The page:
HarperCollins Australia has apologised to former Australian prime minister Paul Keating and agreed to pulp unsold copies of a book about him following a legal battle, according to the Australian press.
In Paul Keating: The Biography, author David Day said that Keating suffered from dyslexia, concealing the disorder since childhood and making him unable to undertake some of the tasks his job as prime minister required, the Australian newspaper The Age reported.
Keating maintained the allegations were false, and has now settled with HarperCollins Australia, which has also agreed to meet Keating’s legal costs and substantially amend any future editions of the book, should it be reprinted.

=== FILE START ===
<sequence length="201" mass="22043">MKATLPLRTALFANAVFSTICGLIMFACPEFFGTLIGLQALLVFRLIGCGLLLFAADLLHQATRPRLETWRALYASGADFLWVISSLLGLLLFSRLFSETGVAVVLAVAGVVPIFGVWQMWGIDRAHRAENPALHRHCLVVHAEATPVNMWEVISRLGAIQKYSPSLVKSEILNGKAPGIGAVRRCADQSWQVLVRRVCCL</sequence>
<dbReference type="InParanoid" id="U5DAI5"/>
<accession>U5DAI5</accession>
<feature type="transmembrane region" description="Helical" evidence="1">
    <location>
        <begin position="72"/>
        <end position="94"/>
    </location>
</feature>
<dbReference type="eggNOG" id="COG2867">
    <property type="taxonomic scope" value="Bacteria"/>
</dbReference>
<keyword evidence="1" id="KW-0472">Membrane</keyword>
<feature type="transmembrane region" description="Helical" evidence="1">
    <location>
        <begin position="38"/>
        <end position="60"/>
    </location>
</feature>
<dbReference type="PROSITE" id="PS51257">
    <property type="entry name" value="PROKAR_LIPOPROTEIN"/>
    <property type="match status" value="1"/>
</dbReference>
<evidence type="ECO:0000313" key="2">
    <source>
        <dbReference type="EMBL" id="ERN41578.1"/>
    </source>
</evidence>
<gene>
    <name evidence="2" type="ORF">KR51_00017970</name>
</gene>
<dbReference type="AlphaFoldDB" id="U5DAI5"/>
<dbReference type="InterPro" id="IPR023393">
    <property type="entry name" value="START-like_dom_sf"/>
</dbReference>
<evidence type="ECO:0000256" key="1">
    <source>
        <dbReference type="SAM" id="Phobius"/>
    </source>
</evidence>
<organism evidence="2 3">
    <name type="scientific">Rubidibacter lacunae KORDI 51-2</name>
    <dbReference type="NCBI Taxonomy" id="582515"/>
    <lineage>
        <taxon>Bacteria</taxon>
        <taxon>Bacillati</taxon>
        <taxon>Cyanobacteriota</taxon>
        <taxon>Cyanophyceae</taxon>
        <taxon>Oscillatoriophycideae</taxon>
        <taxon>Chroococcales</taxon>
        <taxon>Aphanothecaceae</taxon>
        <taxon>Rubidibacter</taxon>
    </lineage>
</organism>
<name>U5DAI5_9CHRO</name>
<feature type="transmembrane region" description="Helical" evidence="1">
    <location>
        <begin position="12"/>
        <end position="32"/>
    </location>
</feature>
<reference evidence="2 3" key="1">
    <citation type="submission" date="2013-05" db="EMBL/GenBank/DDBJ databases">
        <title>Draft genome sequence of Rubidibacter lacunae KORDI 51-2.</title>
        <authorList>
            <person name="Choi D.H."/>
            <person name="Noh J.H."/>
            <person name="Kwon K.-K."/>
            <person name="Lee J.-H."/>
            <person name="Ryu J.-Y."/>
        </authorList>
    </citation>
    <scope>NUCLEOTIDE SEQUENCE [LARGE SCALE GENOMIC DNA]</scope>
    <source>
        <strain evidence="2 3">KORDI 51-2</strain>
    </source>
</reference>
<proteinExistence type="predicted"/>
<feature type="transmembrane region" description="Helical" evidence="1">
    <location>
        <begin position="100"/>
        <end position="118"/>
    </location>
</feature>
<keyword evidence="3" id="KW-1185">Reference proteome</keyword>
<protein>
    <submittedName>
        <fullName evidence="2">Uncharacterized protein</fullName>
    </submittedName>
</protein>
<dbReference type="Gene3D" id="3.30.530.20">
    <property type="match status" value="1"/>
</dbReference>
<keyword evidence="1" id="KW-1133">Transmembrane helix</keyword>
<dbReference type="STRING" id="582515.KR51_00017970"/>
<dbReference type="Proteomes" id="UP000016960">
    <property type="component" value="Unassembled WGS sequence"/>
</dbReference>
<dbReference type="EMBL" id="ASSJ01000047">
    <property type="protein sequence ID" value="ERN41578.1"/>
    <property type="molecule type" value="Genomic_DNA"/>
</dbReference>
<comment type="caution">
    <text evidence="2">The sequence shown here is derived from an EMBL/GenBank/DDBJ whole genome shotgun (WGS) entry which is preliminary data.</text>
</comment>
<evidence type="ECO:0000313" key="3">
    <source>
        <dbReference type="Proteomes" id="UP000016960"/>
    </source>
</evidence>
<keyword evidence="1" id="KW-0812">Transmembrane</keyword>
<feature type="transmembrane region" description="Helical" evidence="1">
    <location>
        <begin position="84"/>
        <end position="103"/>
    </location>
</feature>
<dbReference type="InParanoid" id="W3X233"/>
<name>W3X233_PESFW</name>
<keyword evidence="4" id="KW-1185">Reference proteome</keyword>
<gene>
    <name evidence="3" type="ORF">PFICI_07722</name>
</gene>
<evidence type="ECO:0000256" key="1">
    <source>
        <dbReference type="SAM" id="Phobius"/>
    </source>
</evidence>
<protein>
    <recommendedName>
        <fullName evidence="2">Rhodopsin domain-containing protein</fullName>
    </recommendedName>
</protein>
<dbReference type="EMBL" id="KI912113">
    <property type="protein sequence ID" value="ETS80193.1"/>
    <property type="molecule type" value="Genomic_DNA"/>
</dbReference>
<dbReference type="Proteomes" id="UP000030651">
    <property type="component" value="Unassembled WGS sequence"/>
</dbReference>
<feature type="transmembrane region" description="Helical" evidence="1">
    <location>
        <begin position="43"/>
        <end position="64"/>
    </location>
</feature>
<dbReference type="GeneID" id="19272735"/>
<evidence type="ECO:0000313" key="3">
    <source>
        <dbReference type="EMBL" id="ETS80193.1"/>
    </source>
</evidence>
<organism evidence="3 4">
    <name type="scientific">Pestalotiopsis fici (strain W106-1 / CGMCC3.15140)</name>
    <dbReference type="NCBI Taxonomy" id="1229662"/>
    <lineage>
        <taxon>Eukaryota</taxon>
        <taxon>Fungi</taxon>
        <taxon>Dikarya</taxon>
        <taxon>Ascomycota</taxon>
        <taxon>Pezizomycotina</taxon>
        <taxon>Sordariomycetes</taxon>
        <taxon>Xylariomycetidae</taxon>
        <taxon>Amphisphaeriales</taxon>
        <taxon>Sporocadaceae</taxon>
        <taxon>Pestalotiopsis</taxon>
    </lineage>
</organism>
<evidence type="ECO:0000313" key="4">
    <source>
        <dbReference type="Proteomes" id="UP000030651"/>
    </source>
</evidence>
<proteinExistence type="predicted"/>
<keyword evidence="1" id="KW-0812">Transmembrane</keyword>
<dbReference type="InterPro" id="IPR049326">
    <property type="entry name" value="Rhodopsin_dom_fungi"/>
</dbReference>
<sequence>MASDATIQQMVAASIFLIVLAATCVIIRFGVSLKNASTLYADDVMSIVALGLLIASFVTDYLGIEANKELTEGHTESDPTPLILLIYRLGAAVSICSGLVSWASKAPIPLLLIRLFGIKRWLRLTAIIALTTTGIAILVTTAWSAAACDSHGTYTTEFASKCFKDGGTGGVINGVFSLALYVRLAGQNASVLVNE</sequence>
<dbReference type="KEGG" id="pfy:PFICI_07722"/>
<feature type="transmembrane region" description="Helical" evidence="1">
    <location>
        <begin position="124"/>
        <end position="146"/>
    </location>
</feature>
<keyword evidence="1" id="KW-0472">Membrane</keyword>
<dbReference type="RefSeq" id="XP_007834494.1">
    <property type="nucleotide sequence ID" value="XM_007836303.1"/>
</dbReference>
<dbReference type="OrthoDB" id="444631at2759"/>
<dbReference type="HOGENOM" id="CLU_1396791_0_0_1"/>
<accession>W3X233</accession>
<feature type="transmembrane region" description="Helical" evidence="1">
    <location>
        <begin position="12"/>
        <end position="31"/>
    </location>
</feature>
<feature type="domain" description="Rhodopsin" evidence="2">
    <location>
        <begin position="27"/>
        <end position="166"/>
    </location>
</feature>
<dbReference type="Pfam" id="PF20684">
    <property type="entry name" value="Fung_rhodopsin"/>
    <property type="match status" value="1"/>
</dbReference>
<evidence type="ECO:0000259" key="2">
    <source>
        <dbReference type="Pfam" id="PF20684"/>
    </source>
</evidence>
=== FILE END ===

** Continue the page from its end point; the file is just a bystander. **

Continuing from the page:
In a private apology seen by The Age, HarperCollins chief executive James Kellow said: "The book asserts that you suffer from dyslexia and as a result have a reading disability such that you became over reliant on the advice of Treasury officials and were incapable of reading the substantial volume of material provided to you as Treasurer and then as Prime Minister.
"Since publication, you have informed us that this is absolutely not true. HarperCollins Australia and David Day accept your statement and acknowledge that those assertions in the book are false and we withdraw them unreservedly."